As much as the risk of facing white-collar crime charges is ever-present, it always pays to have an ethics and compliance consulting firm on your service providers list. Among other things, the consultants liaise with your in-house compliance and corporate executives to ensure the company complies with established policies and regulations in your industry. As a result, you get to reduce risks, safeguard your reputation, and avoid consequential costs. 

In addition to aligning your company activities and materials with the required regulation standards, Ethics and Compliance Consulting also help perform regular audits. An audit tests an organization’s compliance maturity and spots areas that need improvement or changes.

On the same note, they provide non-prosecution agreement (NPA) compliance consulting and deferred prosecution agreement (DPA) compliance consulting to keep your internal compliance teams abreast with new provisions. Overall they help step up your compliance programs and deter future crimes. 

What Are the Differences Between A Deferred Prosecution Agreement and A Non-Prosecution Agreement?

We have already noted the main difference between DPAs and NPAs. A DPA involves pleading guilty to a charge and availing facts about the wrongdoing in return for exemption from prosecution. On the other hand, an NPA involves signing a letter agreement without legal proceedings. This means the DOJ does not obligate the company to admit guilt to the misconduct as no charge is initiated. 

Other notable differences between the two agreements include;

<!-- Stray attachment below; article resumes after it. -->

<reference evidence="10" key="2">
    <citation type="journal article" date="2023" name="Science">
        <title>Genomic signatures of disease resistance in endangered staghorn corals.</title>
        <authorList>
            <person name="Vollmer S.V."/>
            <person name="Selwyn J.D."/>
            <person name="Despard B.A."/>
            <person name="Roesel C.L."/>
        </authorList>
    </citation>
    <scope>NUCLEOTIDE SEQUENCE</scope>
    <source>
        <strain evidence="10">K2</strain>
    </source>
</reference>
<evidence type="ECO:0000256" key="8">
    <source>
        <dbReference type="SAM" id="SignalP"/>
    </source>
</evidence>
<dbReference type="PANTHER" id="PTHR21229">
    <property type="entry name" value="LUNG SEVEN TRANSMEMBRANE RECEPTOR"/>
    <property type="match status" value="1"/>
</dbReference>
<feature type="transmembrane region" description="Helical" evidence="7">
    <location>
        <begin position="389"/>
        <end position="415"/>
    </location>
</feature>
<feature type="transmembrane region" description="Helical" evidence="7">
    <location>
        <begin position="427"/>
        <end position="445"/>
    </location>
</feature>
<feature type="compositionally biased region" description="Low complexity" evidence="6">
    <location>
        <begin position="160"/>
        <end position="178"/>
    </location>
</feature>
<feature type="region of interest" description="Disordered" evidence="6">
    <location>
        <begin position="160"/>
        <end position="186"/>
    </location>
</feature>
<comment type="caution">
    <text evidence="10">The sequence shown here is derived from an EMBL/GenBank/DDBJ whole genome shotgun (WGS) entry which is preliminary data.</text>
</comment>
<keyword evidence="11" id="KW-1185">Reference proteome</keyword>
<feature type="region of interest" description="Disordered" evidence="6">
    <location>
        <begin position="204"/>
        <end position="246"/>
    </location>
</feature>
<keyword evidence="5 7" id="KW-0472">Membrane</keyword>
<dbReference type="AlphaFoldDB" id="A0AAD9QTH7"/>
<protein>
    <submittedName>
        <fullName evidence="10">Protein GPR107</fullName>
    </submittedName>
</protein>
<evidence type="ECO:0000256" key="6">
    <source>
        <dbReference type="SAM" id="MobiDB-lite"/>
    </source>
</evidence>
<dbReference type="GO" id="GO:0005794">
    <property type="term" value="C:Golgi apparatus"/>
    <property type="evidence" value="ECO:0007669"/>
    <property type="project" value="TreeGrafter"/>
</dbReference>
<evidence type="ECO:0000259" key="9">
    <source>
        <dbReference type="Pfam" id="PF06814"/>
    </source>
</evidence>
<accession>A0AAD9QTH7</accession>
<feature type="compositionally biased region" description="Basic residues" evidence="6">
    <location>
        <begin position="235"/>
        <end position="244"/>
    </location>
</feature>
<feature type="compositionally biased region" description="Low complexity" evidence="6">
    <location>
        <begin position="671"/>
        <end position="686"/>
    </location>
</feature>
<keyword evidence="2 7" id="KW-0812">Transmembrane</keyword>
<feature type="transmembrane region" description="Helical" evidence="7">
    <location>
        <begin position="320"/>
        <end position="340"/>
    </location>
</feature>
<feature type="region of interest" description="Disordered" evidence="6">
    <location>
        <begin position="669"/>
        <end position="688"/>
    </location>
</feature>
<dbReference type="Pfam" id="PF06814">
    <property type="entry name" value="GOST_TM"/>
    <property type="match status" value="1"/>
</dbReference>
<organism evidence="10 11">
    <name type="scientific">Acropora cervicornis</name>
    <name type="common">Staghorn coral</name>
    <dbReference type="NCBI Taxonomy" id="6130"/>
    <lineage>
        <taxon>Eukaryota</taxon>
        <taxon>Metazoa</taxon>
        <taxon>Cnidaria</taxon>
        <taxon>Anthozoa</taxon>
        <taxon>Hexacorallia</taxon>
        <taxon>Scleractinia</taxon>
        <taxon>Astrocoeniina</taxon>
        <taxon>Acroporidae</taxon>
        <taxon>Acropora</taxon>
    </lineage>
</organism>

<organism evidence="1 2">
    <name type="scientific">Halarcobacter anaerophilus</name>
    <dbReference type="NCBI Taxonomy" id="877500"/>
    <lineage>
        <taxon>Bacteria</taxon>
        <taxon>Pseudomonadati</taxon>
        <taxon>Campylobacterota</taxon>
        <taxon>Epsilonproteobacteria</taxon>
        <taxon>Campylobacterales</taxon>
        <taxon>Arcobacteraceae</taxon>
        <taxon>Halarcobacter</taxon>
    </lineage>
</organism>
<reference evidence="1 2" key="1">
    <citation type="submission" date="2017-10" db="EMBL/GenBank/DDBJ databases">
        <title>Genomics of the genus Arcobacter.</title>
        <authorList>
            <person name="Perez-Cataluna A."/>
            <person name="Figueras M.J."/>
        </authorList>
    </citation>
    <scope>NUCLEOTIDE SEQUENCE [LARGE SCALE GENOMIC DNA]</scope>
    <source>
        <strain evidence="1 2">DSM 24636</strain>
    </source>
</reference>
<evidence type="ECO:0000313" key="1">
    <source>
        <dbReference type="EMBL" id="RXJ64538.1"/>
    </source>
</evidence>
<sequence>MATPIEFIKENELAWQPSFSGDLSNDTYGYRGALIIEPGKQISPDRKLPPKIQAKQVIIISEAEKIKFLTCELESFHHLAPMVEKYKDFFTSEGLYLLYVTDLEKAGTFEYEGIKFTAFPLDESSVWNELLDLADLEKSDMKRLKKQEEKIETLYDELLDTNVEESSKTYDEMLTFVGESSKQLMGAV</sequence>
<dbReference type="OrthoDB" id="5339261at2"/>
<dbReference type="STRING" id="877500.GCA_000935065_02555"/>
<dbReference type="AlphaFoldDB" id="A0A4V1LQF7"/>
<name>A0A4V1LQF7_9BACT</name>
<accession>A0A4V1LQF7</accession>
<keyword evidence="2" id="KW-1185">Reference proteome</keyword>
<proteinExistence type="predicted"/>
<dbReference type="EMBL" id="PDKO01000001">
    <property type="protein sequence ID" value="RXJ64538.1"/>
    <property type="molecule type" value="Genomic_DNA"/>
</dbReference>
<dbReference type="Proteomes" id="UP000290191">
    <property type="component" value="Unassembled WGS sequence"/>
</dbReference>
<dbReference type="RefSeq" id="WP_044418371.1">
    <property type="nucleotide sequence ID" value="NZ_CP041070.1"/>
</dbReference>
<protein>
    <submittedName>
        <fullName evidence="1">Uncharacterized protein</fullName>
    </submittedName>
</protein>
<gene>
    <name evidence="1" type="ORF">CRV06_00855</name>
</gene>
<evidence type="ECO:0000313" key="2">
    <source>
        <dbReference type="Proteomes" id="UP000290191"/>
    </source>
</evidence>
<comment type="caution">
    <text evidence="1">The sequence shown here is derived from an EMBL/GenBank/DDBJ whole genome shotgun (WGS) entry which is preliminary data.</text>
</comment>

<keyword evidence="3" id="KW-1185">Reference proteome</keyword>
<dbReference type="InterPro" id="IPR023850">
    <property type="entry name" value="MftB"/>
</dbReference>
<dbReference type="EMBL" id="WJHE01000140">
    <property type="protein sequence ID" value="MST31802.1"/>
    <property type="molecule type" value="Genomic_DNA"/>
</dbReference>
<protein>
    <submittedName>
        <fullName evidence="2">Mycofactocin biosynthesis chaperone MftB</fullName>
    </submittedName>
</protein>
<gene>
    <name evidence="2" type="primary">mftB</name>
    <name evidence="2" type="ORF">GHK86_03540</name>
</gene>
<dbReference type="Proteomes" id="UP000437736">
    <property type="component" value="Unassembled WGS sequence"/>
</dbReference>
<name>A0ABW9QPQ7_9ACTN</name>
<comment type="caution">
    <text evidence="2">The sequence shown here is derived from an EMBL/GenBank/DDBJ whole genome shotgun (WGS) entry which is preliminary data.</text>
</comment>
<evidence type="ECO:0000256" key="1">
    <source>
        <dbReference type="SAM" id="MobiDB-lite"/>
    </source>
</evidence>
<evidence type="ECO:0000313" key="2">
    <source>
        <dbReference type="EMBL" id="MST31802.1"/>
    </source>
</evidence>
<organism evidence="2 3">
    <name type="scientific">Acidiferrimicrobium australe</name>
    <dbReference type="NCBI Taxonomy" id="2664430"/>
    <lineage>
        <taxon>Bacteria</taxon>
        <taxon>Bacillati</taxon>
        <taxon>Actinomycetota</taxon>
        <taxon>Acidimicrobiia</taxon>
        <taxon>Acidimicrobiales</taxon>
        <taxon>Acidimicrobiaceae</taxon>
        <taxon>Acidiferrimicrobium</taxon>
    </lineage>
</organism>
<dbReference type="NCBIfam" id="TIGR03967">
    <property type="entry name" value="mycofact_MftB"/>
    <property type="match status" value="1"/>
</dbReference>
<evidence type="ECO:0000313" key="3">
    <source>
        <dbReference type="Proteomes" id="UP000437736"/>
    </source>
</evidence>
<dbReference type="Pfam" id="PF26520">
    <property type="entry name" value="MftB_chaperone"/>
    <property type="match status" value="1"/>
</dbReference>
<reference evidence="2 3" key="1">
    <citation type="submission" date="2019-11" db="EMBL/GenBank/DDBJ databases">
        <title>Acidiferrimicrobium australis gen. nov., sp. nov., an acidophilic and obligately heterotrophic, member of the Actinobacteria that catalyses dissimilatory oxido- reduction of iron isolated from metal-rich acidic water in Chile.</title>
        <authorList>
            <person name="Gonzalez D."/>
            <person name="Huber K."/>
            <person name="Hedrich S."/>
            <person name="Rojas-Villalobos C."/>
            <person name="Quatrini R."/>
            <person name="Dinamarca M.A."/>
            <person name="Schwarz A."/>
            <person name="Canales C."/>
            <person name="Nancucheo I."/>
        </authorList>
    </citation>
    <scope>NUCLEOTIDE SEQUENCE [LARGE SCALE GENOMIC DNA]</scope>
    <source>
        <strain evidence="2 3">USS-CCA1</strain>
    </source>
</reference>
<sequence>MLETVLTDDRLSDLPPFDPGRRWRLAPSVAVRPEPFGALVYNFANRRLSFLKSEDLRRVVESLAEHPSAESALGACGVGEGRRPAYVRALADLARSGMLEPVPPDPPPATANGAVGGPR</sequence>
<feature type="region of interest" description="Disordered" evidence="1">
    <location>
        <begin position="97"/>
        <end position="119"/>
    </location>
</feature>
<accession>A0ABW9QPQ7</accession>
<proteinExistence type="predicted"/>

Judicial approval

Since DPAs are filed in the federal court, they require approval by the judges. On the contrary, non-prosecution agreements do not proceed to the court; hence, they are exempted from judicial hearing and approval. 

Potential reputation damage

With a DPA, a company must admit guilt over the charged misconduct. This places the company in a precarious situation as the judge may or may not approve the agreement. Failure to approve the DPA would lead to a trial, thereby exposing the company to public disgrace. This can permanently damage the company’s image as they would have already admitted guilt. On the other hand, an NPA does not expose the company as the agreement is reached without the court process.

Judicial costs

Under DPA, an entity will have to foot the pre-trial process’s legal fees. However, a non-prosecution agreement excludes a company from the costs associated with a legal process. 

Monitoring official

Under DPA, the prosecution requires a company to appoint a monitoring official to ensure you adhere to the provisions set in the agreement. The official must remain independent from the management but shares information with other company compliance units, like the internal audit. On the other hand, a non-prosecution agreement does not obligate the company to appoint a monitoring official.